A gap and an opportunity was identified, however, in the new junior cycle, which has introduced short course options for this cohort that are non-examinable.
The benefits of utilising these short courses is multi-fold, Kirsty explained: “The idea behind them is that they are active learning and because they’re not examinable, it gives students an opportunity to really explore topics that they’ve never done before and they might not do again. The topic of food and farming is phenomenal because it brings together the learnings that they have from the sciences to geography to business.”
For this reason, the Airfield course can be taught by a number of different teachers and the course design is up to the school and the teachers so “it can be anything from be growing cress on a windowsill to keeping chickens”.
Kirsty outlines that another key aspect of the new cycle is for the students to explore together and learn along the way. This means that teachers are not handing them the information and saying ‘that’s what it is it’. The students are discovering as well as self-reflecting themselves, working on what works and what doesn’t work.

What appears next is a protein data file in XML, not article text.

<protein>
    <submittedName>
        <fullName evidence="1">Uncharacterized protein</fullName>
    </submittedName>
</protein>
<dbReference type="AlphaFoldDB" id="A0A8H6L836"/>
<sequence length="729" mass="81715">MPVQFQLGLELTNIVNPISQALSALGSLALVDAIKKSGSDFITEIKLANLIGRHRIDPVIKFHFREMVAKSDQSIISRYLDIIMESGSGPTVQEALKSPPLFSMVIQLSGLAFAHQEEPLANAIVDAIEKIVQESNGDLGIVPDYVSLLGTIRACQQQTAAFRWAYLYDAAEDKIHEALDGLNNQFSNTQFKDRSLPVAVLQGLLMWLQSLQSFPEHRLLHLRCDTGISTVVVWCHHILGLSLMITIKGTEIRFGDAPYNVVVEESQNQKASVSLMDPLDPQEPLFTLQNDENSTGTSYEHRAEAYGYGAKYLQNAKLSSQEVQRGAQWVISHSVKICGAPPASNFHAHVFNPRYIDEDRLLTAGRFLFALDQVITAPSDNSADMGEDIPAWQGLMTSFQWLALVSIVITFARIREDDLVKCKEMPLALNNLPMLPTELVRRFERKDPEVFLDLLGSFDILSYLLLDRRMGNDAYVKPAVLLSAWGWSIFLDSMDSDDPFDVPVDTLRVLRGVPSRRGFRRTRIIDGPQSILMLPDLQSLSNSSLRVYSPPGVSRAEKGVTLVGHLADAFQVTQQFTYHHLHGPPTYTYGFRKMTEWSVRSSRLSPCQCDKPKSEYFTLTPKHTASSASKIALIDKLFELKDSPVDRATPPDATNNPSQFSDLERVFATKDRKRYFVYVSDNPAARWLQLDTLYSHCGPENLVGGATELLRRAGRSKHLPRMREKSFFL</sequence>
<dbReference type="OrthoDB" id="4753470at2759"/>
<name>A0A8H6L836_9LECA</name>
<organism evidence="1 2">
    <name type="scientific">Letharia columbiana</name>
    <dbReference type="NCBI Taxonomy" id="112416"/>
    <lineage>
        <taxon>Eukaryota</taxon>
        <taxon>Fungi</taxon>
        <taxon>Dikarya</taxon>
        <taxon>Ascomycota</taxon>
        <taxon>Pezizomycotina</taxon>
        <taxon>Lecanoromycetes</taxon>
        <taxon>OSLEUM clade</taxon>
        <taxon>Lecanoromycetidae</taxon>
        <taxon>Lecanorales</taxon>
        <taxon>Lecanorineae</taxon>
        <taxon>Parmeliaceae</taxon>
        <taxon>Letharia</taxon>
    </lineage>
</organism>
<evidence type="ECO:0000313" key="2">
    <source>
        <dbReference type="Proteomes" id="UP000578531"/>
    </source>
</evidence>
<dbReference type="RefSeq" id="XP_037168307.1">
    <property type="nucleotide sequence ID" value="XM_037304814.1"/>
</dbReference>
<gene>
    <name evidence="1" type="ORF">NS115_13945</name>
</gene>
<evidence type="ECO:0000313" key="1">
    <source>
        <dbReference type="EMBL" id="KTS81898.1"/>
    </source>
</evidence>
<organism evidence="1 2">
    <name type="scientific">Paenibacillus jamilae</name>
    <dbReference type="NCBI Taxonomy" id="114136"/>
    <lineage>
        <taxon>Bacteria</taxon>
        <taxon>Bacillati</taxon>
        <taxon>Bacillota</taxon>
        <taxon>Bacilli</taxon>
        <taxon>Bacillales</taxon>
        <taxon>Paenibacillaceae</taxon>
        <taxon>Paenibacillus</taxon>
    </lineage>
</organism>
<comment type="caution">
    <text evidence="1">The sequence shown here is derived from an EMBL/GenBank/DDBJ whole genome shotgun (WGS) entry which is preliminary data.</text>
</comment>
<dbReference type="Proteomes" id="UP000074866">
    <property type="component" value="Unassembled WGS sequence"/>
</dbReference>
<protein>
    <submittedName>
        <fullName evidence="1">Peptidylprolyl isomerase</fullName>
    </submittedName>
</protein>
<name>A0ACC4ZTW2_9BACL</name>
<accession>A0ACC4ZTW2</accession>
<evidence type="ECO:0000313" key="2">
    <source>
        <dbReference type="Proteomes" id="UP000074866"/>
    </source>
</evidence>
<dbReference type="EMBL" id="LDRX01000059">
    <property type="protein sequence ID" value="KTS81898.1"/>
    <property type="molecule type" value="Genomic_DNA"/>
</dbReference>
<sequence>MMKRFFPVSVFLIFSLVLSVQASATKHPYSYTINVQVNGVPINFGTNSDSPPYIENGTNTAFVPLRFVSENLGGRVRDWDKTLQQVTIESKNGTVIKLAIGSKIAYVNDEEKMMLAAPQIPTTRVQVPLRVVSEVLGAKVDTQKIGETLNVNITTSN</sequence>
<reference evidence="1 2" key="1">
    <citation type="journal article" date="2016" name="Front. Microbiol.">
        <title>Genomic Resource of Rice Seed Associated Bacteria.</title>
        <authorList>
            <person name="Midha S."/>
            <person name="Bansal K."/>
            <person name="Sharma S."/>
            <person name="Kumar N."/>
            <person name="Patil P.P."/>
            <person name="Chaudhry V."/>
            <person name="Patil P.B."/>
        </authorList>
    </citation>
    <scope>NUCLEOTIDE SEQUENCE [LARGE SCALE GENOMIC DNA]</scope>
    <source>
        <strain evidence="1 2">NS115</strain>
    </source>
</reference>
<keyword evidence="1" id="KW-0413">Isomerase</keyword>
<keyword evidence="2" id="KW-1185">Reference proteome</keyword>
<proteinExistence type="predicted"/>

Currently, there is no direct funding for the programme but the resources are free to download on the website and Kirsty is hopeful that funding may come to support it in time.
That said, she believes that the course can be completed on a small budget as many schools across the country would already have a school garden or some free space. The programme will also be promoted and supported through the teacher training that Airfield carries out. This training supports teachers to upskill on food and school gardens through the education centres around the country.
Schools will need to facilitate contact with supply chain actors but students are encouraged to build these relationships with farmers, processors, chefs and dieticians themselves to get the maximum benefit from their learning.
Irish Country Living queries if this type of a resource would be most beneficial to city schools as opposed to rural schools where children may be more au-fait with farming.
Kirsty, however, points out that there are benefits for both urban and rural students as although rural schools may have a higher proportion of farming families and find the first element easier, they might not have experienced the processing of food or the marketing side, which is the third part of the course.